|Volunteering can be FUN!|
|Go Green article originally from Going Green Tampa www.goinggreentampa.com|
|Written by EnviroGirlJulia|
|Thursday, 12 July 2012 21:23|
My experience as a volunteer with Tampa Bay Watch.
Over the past few years my daughter and I have spent many hours getting filthy bagging oyster shells, planting sea grass and educating people about Tampa Bay Watch and their goals.
Tampa Bay Watch is a non-profit stewardship program that strives to improve the quality of water in the Tampa Bay area. They host regular events with a large group of volunteers that are dedicated to improving the water quality in the Tampa Bay area and educating people about the rehabilitation of our local waterways.
What did I do when I volunteered?
I bagged oyster shells. The first step in this process was to take the large roll of mesh and cut it into roughly 3 foot long sections and tie the end. We used these bags to place the oyster shells into. This is where the kids love to help out. They can help measure the length and tie the knots.
Measuring and cutting the bags.
Although the pile of shells is almost gone in the picture below this picture was taken after 15 to 20 people spent about an hour shoveling the shells into black mesh bags that covered the PVC pipes. The PVC pipes were then lifted, the shells fell into the bag and then we tied the bags into knots.
The bottom of the shell pile.
Once the bags are filled with oyster shells they are knotted at the top and stacked to be placed on the boat.
The completed bags waiting for the boat ride.
Now it’s time to take the bagged shells on a little boat ride to their final destination.
Shells in the boat ready for a ride.
Once we arrived at the planned location it’s time to drop the bags in the water along the shoreline. Once in the water the shells will stay there and create a new habitat for oysters and fish. The oysters attach to the bags and clean the water; they also prevent the shoreline from washing away any further.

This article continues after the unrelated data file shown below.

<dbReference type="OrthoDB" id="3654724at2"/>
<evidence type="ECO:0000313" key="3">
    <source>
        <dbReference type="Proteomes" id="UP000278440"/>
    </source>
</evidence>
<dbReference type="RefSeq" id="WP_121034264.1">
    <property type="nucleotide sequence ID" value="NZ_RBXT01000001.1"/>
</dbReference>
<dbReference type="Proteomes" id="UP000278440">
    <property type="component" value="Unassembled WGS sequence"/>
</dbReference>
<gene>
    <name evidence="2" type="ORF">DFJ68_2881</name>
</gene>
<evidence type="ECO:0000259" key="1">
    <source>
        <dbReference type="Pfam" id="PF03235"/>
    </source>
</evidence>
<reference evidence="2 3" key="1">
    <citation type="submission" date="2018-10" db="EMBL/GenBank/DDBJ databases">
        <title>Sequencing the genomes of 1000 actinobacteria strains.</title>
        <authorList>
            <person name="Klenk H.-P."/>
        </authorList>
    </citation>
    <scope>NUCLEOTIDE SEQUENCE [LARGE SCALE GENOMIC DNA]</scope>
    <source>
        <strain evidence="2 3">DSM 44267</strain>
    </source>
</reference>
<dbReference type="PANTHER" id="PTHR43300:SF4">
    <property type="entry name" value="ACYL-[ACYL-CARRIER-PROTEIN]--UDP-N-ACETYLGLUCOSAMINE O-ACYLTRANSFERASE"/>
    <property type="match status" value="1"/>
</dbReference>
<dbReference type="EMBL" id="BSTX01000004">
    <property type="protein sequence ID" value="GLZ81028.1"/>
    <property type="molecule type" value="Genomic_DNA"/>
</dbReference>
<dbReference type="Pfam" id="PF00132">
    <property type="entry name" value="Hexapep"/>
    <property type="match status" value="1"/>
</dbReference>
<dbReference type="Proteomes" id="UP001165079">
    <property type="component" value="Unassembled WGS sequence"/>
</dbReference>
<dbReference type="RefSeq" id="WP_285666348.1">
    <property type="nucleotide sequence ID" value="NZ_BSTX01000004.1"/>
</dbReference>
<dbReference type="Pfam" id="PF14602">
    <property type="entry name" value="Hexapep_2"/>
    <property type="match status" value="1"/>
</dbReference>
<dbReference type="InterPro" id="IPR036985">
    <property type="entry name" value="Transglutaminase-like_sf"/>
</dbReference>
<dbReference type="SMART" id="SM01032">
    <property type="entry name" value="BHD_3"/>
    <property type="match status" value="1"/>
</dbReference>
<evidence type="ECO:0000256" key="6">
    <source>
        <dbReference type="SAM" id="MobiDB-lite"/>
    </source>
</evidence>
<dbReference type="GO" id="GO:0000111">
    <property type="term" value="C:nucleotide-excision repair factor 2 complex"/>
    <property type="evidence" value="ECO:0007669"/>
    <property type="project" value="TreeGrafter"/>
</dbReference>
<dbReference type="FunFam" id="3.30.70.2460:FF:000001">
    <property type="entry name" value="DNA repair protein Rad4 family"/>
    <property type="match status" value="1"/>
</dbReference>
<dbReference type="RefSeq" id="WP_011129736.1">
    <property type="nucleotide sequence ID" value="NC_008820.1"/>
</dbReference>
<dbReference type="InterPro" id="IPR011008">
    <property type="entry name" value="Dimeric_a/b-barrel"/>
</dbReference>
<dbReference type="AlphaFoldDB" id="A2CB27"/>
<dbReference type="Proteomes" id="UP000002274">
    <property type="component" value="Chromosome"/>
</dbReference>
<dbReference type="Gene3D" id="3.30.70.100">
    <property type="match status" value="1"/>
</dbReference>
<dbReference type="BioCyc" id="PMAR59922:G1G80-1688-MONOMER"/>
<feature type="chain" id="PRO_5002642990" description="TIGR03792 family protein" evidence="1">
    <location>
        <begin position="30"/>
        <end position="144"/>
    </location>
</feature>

Can you see the bagged shells in the water along the shoreline?
Let’s save the little critters in our bays, they need our help! Cleaner water in our bays equals a more diverse and stable ecosystem.
What else did I do with Tampa Bay Watch?
I planted seagrass. Planting and harvesting seagrass is another common activity hosted by Tampa Bay Watch. I have not harvested seagrass yet; I have only planted seagrass. The seagrass is also used to help clean the water and preserve shorelines. It was dirty and a little stinky, but I know it helped clean this water and keep the soil from washing away when the water rose.
My daughter and I digging holes for the new sea grass.
A broad view of the area we helped to restore. The entire area was both sides of the shore as far as you can see. There were about 30 volunteers participating in this event.
Tampa Bay Watch is always looking for volunteers. They usually have at least 1 event a month when it is warm outside. During the spring they usually have 2 to 3 events a month. They are a great bunch of caring people to work with. I have always had a good time.
If you have a little free time and want to help out, register on their site. https://app.etapestry.com/hosted/TampaBayWatch/OnlineVolunteer.html
For more information about Tampa Bay Watch visit: http://www.tampabaywatch.org/index.cfm?fuseaction=content.home&...
Photos are mine, if you wish to use them, please ask. If you have any questions feel free to email me at EnviroGirlJulia@Gmail.com